Ever since Remember the Titans was released in 2000, studios have consistently put out feel-good sports films intended for the family audience. From Miracle to We Are Marshall to Gridiron Gangs, no film has been able to captivate the audience like Titans; however, they continue to try. Now, Fred Durst is giving the genre a shot with The Longshots, a true tale about the first female quarterback to ever lead the Minden Browns to a Pop Warner Super Bowl.
Led by the infamous Ice Cube and relative unknown Keke Palmer, The Longshots attempts to recreate the magic that was Jasmine Plummer. Unfortunately, the film lacks in both story and depth as it quickly becomes a bore, ultimately running well past the attention threshold of most movie-goers.
While the film did carry some potential, I must admit that all signs of a great film were lost within the first ten minutes. From the stereotypical loner turned athlete to the school-athlete returns town to glory, the film provides little creative content and almost no true reason for watching.
Additionally, I have to complain about the typical estranged father role that is all too present in these films. I understand that the story is based on true accounts and that Jasmine is a true person. But I also feel that consistently having this type of barrier in a story only hinders the film in the long run. Instead of focusing on Jasmine's rise to fame, audience members are distracted by what is occurring off the field. Because of this, they fail to realize the true accomplishment that is achieved and the true admiration that the character deserves.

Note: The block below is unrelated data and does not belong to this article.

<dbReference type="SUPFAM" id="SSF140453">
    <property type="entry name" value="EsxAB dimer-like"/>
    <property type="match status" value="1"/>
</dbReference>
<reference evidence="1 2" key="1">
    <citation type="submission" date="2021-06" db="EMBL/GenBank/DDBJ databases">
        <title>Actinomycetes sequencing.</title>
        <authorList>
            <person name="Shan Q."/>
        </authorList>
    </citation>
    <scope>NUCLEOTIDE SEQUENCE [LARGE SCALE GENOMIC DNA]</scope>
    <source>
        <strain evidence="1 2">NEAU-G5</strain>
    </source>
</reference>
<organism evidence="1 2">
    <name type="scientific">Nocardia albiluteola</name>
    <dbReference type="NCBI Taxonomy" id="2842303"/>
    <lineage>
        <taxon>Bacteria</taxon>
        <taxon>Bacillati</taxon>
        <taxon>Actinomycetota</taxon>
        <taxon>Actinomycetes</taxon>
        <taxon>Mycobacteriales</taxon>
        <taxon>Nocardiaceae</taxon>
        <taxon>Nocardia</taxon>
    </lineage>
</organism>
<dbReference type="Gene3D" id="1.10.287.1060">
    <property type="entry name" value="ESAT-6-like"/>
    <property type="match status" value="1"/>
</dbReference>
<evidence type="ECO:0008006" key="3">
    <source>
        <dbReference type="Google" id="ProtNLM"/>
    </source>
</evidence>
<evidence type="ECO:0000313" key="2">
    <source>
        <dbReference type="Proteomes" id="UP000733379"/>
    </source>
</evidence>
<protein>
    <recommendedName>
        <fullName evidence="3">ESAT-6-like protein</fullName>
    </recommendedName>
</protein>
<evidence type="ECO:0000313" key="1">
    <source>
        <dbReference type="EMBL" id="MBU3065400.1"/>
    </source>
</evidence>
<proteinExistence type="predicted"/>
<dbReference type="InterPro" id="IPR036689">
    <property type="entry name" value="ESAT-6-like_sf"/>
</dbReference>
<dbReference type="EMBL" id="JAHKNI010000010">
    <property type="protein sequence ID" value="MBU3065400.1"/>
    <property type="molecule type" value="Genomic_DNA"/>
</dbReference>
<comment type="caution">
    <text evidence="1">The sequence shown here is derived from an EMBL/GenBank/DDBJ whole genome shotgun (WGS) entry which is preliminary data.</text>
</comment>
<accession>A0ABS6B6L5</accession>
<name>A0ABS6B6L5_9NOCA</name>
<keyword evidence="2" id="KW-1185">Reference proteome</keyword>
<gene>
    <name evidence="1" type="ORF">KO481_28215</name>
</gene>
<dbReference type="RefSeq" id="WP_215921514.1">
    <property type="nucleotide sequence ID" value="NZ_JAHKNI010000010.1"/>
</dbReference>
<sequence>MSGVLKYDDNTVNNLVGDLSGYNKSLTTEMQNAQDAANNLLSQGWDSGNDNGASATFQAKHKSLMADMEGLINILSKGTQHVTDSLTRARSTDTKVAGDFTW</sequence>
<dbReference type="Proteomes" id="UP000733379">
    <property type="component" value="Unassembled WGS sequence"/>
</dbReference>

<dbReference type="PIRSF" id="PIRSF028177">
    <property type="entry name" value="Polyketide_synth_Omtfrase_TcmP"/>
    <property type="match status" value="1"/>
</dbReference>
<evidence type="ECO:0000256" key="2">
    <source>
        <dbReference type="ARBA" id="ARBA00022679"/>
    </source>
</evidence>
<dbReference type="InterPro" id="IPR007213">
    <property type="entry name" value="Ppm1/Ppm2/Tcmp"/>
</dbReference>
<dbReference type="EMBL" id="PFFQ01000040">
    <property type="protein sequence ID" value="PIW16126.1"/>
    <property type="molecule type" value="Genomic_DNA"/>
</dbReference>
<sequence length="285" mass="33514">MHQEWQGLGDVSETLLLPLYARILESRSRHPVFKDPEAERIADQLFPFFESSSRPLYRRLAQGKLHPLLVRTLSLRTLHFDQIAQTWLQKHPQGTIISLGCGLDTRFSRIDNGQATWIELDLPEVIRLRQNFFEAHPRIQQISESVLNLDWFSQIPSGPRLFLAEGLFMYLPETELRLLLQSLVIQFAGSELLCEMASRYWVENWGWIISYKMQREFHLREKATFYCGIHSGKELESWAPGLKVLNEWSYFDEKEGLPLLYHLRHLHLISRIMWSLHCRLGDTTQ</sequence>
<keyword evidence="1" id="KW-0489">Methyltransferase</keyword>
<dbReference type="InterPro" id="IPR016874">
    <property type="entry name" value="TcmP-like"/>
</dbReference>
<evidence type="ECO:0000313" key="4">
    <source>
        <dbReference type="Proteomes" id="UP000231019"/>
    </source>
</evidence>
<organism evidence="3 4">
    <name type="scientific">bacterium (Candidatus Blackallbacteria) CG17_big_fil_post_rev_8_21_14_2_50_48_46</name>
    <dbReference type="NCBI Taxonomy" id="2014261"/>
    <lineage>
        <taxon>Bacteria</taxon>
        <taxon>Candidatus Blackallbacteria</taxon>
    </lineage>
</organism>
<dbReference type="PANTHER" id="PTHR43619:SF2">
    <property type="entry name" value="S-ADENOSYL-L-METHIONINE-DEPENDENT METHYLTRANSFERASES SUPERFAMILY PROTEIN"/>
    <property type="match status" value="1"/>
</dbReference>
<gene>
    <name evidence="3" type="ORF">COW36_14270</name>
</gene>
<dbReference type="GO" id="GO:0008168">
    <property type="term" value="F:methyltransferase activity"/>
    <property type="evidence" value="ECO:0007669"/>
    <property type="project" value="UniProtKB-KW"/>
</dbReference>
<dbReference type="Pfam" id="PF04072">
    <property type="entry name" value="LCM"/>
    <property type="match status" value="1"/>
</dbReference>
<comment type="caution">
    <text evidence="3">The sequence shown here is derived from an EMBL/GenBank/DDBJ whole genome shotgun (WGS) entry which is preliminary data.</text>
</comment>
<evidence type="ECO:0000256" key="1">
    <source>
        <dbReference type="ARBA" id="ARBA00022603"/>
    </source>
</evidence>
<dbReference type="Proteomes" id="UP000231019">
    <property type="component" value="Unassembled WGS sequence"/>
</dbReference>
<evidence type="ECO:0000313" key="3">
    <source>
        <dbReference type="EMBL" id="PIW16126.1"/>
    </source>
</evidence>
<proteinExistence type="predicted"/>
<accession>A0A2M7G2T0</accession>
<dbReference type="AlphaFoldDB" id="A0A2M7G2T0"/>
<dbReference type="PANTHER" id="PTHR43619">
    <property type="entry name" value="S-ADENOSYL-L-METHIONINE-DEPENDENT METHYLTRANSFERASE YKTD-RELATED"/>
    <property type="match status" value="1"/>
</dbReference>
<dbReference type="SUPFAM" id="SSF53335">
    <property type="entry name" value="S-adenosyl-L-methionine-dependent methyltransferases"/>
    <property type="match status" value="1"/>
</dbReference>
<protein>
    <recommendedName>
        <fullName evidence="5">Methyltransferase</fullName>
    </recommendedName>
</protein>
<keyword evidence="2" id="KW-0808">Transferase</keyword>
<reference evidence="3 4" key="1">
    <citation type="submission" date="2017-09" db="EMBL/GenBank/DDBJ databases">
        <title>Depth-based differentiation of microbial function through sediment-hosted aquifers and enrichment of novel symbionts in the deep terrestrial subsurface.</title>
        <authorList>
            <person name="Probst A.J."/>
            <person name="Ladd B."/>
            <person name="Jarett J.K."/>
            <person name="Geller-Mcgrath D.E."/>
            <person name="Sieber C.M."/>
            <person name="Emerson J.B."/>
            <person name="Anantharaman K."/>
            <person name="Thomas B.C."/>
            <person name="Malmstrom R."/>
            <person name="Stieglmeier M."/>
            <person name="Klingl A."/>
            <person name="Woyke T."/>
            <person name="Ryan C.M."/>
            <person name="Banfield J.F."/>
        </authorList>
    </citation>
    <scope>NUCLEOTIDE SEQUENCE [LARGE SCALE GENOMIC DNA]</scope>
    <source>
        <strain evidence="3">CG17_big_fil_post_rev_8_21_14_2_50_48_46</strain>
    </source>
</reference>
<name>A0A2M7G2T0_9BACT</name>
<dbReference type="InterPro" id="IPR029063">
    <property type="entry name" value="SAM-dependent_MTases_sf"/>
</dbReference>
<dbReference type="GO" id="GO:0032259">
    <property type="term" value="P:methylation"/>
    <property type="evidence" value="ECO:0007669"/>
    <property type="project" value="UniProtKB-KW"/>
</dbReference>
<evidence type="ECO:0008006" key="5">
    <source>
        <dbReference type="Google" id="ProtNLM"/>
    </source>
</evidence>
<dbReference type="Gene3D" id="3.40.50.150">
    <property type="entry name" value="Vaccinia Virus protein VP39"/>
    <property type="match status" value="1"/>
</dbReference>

Thankfully, there are a few positives to the film. For one, it is one of the first that showcases a girl entering into the havoc world of what is socially considered a man's sport. Jasmine successfully overcomes all odds and proves herself on a city-wide football team. However, little difficulty is shown in her acceptance, simply because director Fred Durst chose not to focus on it.
Then there is the acting, which wasn't terrific, but was leaps and bounds above what it could have been. Featuring Ice Cube, a once rapper who is steadily making a name for himself on the big screen, and Keke Palmer of Akeelah and the Bee fame, the film is decently portrayed and thankfully not held back based on the performances alone. Could they have been better? Of course. However, they were good enough to sell this film.
Sadly, there was simply no saving this film. From the inadequate direction to the all-too familiar story, The Longshots started in a hole too deep to dig itself out of. Hopefully, this film will prove that every feel-good sports story isn't worth making into a movie and the genre will get back to creating the rare instances of pure magic. Until then, it looks like we will have to bear with the generic and overdone inspirational sports film that we have all grown to ignore.